That's fine. Let's imagine you've got:

class Foo:
def __init__ (self, language, timeZone, hairColor):
self.language = language
self.timeZone = timeZone
self.hairColor = hairColor

def getBreakfastFood (self):
do a lot of stuff involving language, etc
return (food)

class Bar:
def __init__ (self, foo):
self.foo = foo

On the surface, it looks like you can't test Bar without having a
working Foo. But maybe you can provide a stub implementation of Foo
which does just enough to allow Bar to be tested:

class FooStub:
def getBreakfastFood (self):
return "spam"

then you can do in your TestCase class, something like:

def setUp (self):
foo = FooStub ()
self.bar = Bar (foo)

and you're all set. This assumes that there's something about Bar's
behavior which depends on foo having a getBreakfastFood () method which
actually works. If the classes were less coupled, Bar might do nothing
with the foo it was passed other than treat it as opaque data to be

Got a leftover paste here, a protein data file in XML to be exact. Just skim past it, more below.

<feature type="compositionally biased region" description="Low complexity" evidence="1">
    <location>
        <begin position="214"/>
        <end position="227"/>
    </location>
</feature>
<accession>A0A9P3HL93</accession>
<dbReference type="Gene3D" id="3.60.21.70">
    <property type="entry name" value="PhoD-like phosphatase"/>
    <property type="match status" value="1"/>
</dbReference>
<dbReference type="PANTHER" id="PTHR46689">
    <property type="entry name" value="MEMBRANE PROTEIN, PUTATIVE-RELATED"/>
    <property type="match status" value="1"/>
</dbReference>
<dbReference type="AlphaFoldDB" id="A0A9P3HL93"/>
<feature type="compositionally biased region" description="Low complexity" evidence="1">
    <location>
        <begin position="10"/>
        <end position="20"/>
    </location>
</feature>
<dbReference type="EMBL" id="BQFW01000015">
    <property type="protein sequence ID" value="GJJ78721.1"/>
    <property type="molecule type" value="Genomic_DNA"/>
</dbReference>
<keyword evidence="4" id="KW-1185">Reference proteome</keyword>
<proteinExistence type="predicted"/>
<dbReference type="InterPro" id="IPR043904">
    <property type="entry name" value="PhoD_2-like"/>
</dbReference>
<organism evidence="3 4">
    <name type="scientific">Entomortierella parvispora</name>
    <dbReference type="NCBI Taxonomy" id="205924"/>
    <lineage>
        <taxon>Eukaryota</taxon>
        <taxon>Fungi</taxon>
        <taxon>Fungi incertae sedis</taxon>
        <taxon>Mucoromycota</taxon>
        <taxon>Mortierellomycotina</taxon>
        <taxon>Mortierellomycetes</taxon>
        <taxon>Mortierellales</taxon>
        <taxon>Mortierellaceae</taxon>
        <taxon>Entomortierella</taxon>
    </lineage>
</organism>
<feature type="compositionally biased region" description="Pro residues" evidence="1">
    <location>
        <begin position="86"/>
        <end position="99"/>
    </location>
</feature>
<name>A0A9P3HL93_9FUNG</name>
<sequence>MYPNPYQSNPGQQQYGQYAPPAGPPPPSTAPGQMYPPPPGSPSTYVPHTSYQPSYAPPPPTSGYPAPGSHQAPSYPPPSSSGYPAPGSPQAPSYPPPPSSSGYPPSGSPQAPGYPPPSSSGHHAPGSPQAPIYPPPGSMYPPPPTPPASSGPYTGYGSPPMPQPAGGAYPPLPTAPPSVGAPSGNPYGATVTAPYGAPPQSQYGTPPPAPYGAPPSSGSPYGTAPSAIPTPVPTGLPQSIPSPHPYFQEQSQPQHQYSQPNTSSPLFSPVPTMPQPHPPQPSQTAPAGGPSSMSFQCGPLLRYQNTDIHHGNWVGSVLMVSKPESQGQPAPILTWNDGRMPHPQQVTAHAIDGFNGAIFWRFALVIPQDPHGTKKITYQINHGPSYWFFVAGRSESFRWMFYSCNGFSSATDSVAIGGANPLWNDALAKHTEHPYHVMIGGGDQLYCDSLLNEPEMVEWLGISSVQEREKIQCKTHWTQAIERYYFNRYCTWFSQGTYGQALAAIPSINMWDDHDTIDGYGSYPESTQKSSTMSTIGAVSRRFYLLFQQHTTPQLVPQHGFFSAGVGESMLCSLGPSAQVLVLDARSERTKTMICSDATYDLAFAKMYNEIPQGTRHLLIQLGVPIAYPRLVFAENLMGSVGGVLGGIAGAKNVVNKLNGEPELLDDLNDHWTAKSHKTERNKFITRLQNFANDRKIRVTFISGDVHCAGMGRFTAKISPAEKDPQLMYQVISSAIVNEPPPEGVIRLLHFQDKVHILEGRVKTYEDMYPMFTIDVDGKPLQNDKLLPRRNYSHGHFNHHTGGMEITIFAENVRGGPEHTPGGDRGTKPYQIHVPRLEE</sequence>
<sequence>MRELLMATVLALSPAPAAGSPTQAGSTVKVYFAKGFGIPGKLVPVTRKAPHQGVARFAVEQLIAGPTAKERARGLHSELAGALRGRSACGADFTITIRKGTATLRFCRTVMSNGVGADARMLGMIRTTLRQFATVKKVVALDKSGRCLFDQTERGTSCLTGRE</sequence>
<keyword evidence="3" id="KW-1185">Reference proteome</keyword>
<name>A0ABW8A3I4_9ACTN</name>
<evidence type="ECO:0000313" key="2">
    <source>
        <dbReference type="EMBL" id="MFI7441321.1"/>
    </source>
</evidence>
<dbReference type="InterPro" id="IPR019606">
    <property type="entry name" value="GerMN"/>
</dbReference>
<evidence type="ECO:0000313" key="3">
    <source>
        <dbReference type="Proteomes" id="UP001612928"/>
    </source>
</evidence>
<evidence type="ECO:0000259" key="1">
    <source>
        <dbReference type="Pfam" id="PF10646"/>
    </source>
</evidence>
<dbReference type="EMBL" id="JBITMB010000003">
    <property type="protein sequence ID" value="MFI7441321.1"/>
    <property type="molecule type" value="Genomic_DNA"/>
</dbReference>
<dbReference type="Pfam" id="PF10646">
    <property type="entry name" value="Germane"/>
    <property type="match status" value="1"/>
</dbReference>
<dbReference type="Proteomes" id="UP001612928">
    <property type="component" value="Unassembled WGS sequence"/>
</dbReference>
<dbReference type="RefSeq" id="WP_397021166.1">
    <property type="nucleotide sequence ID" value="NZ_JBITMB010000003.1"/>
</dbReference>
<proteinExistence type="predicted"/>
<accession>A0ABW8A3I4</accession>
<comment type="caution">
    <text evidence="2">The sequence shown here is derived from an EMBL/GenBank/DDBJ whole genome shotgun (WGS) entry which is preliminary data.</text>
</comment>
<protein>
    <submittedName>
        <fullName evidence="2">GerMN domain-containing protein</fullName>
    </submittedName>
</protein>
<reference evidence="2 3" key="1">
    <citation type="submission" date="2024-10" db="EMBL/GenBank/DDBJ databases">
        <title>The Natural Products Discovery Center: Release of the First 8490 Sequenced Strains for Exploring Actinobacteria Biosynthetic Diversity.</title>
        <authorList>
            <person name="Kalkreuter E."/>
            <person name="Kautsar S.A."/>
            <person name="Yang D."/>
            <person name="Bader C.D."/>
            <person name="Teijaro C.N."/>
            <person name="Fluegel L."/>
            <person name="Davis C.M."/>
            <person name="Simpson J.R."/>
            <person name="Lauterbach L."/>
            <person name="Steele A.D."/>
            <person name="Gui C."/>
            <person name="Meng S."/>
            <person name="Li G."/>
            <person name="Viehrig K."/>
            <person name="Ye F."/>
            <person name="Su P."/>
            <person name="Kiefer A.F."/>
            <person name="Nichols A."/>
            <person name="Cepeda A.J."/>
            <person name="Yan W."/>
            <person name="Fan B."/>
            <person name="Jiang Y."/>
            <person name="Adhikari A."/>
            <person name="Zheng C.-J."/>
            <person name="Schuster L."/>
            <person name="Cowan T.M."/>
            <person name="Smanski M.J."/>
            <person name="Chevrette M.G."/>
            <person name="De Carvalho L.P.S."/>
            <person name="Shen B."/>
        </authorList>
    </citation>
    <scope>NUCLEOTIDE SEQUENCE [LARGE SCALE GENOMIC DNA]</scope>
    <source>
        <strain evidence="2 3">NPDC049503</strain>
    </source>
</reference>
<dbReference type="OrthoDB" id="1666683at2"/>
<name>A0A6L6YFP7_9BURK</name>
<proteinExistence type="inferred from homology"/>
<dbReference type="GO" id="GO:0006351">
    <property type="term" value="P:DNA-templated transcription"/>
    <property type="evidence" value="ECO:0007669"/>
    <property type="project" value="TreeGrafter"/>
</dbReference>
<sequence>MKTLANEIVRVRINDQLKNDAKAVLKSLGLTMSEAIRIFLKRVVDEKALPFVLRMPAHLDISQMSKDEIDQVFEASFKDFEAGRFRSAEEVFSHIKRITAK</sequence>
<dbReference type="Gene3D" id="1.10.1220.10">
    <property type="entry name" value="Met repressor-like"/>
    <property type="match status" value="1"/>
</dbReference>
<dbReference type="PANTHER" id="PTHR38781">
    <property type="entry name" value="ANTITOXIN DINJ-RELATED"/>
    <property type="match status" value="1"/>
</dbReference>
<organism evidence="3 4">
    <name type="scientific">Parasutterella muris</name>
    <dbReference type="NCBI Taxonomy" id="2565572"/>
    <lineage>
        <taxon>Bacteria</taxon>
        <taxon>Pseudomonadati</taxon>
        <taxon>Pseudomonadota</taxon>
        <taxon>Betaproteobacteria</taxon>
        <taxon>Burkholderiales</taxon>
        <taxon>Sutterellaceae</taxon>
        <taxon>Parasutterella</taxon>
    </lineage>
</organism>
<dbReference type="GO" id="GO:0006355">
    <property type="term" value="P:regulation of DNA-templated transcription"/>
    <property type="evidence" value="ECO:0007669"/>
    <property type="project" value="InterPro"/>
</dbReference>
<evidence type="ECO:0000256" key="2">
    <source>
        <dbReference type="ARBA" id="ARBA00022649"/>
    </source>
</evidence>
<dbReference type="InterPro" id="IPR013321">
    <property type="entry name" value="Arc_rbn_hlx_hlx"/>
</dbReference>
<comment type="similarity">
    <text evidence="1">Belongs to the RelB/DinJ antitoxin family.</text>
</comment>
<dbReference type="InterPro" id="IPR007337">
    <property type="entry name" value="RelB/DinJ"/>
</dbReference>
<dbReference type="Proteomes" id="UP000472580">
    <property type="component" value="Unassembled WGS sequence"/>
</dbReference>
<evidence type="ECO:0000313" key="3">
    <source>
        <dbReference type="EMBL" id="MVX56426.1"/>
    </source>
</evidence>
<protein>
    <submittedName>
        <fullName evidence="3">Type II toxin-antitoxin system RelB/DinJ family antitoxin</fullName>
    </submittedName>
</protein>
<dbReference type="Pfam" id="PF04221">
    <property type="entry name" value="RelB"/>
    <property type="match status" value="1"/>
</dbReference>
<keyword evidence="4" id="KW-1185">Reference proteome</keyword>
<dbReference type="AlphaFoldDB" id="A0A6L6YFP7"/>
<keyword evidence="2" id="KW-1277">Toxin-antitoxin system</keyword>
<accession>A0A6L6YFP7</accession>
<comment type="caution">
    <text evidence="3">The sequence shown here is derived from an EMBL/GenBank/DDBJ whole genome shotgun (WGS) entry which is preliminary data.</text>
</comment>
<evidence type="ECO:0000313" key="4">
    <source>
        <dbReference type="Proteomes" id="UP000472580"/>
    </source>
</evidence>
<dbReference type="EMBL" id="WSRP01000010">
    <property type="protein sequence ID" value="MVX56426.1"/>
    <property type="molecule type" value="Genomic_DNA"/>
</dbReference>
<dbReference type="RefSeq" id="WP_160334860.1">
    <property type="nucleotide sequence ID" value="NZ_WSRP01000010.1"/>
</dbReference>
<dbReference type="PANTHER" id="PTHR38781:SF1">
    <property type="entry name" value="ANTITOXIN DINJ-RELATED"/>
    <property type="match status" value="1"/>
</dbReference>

retrieve by a getFoo() method. In which case, your stub class could be
even simplier:

class FooStub:
pass

and you might even be able to get away with no FooStub class at all, but
simply instantiating your Bar test object with a constant:

def setUp (self):
self.bar = Bar ("foo")

This is where the dynamic nature of Python really shines. Something
like C++ or Java would make you jump through a lot more hoops to make
sure you instantiated your Bar with a valid Foo. But the basic
principle is the same in any OOPL; the more tighly coupled your classes
are, the more difficult it is to test, maintain, and understand the
system.